When we reach the top, another man and woman help us over the edge and then we stand regarding each other, Victor breathing heavily and the rest of us struck dumb. After nearly a minute the woman breaks the silence by saying seriously, “Ruby, we’ve got something to tell you.”
Her tone makes me nervous. “Okay?”
“Ling told us to save you.” This is most definitely not what I expected to hear. I am dizzy and my ankle hurts, so I lean on Victor. She continues, “The hologram totally disappeared for about ten minutes, then she came back in sharp focus again and she had a sign on her shirt saying ‘Ruby Copetti is stuck on a cliff ledge in Broken Head, New South Wales, Australia and she must be rescued within the next two days’.”
“What?!” I can’t take it in. It’s just too weird.
“So you don’t know why it happened?”
“No. I don’t understand. I don’t….” I can’t think of what to say. Luckily Victor breaks in and says we should talk about it later and they should get me out of here to look at my injury, so we make our painful way out through the bush to the car park. There, they clean and bandage my ankle and take me back home in their van. I eat, sleep a long time and wake and still, I’m no less stunned by what the woman said.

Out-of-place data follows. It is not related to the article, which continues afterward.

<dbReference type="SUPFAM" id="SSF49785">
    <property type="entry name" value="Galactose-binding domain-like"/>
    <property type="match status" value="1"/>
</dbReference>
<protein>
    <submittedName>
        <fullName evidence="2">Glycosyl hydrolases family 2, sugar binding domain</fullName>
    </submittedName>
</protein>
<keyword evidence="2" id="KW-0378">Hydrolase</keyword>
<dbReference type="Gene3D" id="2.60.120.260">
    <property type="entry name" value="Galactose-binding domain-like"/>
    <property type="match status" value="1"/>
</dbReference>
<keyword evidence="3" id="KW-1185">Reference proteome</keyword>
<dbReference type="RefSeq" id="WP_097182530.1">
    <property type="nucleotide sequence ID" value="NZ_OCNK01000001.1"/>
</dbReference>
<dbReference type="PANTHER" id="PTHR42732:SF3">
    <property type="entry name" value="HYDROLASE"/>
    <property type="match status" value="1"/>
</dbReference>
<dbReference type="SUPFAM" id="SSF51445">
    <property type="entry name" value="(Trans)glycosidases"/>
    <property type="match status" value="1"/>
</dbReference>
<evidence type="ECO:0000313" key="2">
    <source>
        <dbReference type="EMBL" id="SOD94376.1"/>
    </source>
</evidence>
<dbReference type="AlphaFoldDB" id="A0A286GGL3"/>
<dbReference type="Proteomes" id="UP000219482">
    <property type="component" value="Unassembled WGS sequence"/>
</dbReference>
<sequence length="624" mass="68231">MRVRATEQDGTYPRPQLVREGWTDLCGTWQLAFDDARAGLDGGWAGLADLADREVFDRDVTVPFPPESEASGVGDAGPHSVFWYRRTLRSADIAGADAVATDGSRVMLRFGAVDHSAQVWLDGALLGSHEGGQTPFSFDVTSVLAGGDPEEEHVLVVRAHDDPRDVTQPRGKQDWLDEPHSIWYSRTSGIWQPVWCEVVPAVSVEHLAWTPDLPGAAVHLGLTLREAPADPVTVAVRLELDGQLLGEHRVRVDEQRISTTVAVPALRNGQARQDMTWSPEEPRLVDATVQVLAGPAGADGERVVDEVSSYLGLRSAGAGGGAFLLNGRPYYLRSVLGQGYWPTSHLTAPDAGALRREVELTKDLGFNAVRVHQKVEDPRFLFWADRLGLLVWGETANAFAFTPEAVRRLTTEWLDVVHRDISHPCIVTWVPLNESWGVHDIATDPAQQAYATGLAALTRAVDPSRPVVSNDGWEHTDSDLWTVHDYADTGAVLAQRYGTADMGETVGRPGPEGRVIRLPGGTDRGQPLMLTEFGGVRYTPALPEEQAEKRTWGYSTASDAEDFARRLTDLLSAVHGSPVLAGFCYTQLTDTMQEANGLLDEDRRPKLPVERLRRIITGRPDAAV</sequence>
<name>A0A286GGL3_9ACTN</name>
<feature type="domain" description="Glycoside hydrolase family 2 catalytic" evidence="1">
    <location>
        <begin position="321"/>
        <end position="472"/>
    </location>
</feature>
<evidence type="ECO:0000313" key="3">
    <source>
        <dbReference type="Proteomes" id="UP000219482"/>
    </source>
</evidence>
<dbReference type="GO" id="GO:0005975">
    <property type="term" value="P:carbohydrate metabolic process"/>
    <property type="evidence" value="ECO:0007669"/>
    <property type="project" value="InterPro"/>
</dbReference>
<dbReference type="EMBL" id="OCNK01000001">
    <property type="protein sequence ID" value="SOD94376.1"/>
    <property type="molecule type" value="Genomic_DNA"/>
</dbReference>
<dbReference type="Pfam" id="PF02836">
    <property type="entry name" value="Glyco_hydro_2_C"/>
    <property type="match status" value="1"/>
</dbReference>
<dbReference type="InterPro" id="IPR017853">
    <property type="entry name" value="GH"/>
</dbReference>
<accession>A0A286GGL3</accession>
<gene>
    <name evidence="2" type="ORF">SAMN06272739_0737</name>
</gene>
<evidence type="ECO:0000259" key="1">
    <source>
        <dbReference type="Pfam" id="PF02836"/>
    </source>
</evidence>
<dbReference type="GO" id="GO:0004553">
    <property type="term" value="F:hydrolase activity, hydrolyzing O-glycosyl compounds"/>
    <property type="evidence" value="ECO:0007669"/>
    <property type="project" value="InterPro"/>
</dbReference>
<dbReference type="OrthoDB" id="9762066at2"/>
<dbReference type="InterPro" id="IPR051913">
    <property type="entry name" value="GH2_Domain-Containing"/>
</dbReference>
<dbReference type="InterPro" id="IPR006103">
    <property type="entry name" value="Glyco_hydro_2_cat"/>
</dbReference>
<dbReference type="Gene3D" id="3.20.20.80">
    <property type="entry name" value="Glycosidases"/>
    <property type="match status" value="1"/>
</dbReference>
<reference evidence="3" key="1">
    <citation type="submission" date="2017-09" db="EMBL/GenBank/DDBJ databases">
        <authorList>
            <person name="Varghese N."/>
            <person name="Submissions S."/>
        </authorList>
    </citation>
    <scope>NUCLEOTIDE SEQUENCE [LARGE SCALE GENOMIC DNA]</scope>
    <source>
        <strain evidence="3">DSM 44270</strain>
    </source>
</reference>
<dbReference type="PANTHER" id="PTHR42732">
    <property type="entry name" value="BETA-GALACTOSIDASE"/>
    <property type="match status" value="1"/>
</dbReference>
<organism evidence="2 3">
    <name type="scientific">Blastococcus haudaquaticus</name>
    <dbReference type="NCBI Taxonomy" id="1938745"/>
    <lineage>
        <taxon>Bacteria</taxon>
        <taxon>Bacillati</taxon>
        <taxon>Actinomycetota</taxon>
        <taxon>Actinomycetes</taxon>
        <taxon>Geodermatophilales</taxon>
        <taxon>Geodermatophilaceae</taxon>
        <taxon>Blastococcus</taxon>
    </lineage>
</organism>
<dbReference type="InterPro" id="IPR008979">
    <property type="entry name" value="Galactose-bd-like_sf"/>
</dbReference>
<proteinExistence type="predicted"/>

Later that day I am visited by a man in some kind of official uniform. I forget his name immediately. He tells me that the note on Ling was not televised and only a few people know about it. He says that if I have no idea what it is about, it probably relates to something that will happen in the future. He advises me not to dwell on it, and to continue to live my life as usual. Nobody else will be informed.
In the following days I try my best to heed his advice and put the whole incident out of my mind. I don’t know how to think about it anyway. Instead, I concentrate on practising my instrument and preparing for my upcoming try-out with the local band. However, all my intentions to forget what happened are thrown the minute I walk into the warehouse where The Voice of Ling rehearse. The band appeals to me immediately with their eclectic style, but the second thing I notice is the drummer. It’s Victor. We exchange looks but neither of us acknowledges our previous meeting. I don’t know why not. Maybe it’s just too strange to talk about. The audition goes fairly well, but I can’t help wondering if Victor is the one who convinces them to call me back. Maybe he wants to see where the coincidences will lead. I’m certainly curious myself, but I try not to speculate as I know how fruitless that can be. Whatever the explanation behind their decision is, they chose me. I’m in a band!